Ward & Branstetter, 2022
|Based on Ward & Branstetter, 2022.|
Pseudomyrmex comitator is an apparent workerless social parasite of Pseudomyrmex cognatus, and is currently known only from two adjacent sites in high-elevation forest (1,520 m) of Chiapas, Mexico. The holotype was collected by Jack Longino in a nest of P. cognatus that contained workers, alate males, alate queens, and brood (larvae, prepupae) of the presumed host. Only a single dealate queen of P. comitator was found in the nest. The paratype queen was encountered as a stray on the ground, in a nearby locality.
|At a Glance||• Workerless Inquiline|
- 1 Identification
- 2 Distribution
- 3 Biology
- 4 Castes
- 5 Nomenclature
- 6 References
Small species (see HW, HL, and LHT measurements), with elongate head (CI 0.77–0.80); upper surface of mandible ﬁnely reticulate with scattered punctures, lacking striae; eyes relatively short (REL 0.40–0.42, REL2 0.51–0.54); frontal carinae separated by slightly less than basal scape width; petiole stout and short, the height and width of petiole about 0.8× the length (less so in the paratype); in proﬁle, petiole with flat to convex anterodorsal face, ascending to summit in posterior quarter of node, then rounding into more steeply descending posterior face; profemur slender; hind leg relatively short (LHT/HL 0.69). Head sublucid, densely punctulate-coriarious. Standing pilosity sparse and short on most of body (MSC 4–7). Dark brown to brownish-black, head and gaster darker than rest of body.
This species, known only from two dealate queens, bears some resemblance to Pseudomyrmex cognatus, but differs in ways that suggest it represents a workerless inquiline (see also notes on Distribution and Biology below). The P. comitator queens are notably smaller than those of P. cognatus (HW 0.77–0.81, HL 1.00–1.01, vs HW 0.99–1.11, HL 1.28–1.42 in queens of P. cognatus), lack striae on the mandibles, have reduced mesosomal pilosity (MSC 4–7 vs 15–22 in P. cognatus queens), and possess an oddly swollen and foreshortened petiole (PLI 0.67–0.83, vs 0.45–0.53 in P. cognatus queens) (Figs. 8 and 9). The two specimens of P. comitator do not show the same degree of modification of the petiole (compare PLI and PWI values), with the holotype being more extreme, indicating some instability in the expression of this character. Both individuals of P. comitator were sequenced; they are sister taxa in our UCE tree and embedded phylogenetically within the putative host species (Fig. 1). They are more closely related to P. cognatus populations from Honduras and Nicaragua, however, than to samples from Chiapas.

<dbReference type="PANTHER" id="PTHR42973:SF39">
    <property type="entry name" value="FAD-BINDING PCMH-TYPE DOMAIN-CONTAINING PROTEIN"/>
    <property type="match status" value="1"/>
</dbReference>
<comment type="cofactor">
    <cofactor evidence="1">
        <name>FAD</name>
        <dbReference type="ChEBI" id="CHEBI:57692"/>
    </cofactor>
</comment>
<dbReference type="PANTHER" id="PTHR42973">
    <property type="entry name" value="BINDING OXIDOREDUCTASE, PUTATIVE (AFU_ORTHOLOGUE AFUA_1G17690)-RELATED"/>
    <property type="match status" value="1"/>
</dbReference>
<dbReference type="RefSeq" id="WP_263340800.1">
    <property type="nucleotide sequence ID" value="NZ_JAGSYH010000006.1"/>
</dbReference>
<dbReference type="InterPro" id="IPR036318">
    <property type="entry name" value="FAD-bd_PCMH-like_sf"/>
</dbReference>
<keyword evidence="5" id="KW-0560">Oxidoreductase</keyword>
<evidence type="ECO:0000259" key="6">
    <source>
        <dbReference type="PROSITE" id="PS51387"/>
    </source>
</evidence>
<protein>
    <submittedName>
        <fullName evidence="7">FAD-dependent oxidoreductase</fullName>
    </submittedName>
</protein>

Keys including this Species
Latitudinal Distribution Pattern
Latitudinal Range: 6° to 6°.
- Source: Ward & Branstetter, 2022
Distribution based on Regional Taxon Lists
Distribution based on AntMaps
Distribution based on AntWeb specimens
Check data from AntWeb
Number of countries occupied by this species based on AntWiki Regional Taxon Lists. In general, fewer countries occupied indicates a narrower range, while more countries indicates a more widespread species.
Relative abundance based on number of AntMaps records per species (this species within the purple bar). Fewer records (to the left) indicates a less abundant/encountered species while more records (to the right) indicates more abundant/encountered species.
The following information is derived from Barry Bolton's Online Catalogue of the Ants of the World.
- comitator. Pseudomyrmex comitator Ward & Branstetter, 2022: 21, figs. 9, 24 (dq.) MEXICO (Chiapas).
- Holotype dealate queen, MEXICO Chiapas: 29 km E La Trinitaria, 1,520 m, 16° 06′ N 91° 46′ W, 21 Jul 2007, ex nest of P. cognatus in dead stick, pine oak scrubby forest, J. Longino JTL6094 (UNAM) (JTLC000010310).
- Paratype dealate queen, MEXICO Chiapas: Lagos de Montebello, 1,520 m, 16° 08′ N 91° 44′ W, 21 Jul 2007, on ground, pine oak Liquidambar forest, J. Longino JTL6093-s (UCDC) (JTLC000010349).
- Ward, P.S., Branstetter, M.G. 2022. Species paraphyly and social parasitism: Phylogenomics, morphology, and geography clarify the evolution of the Pseudomyrmex elongatulus group (Hymenoptera: Formicidae), a Mesoamerican ant clade. Insect Systematics and Diversity 6(1), 4: 1-31 (doi:10.1093/isd/ixab025).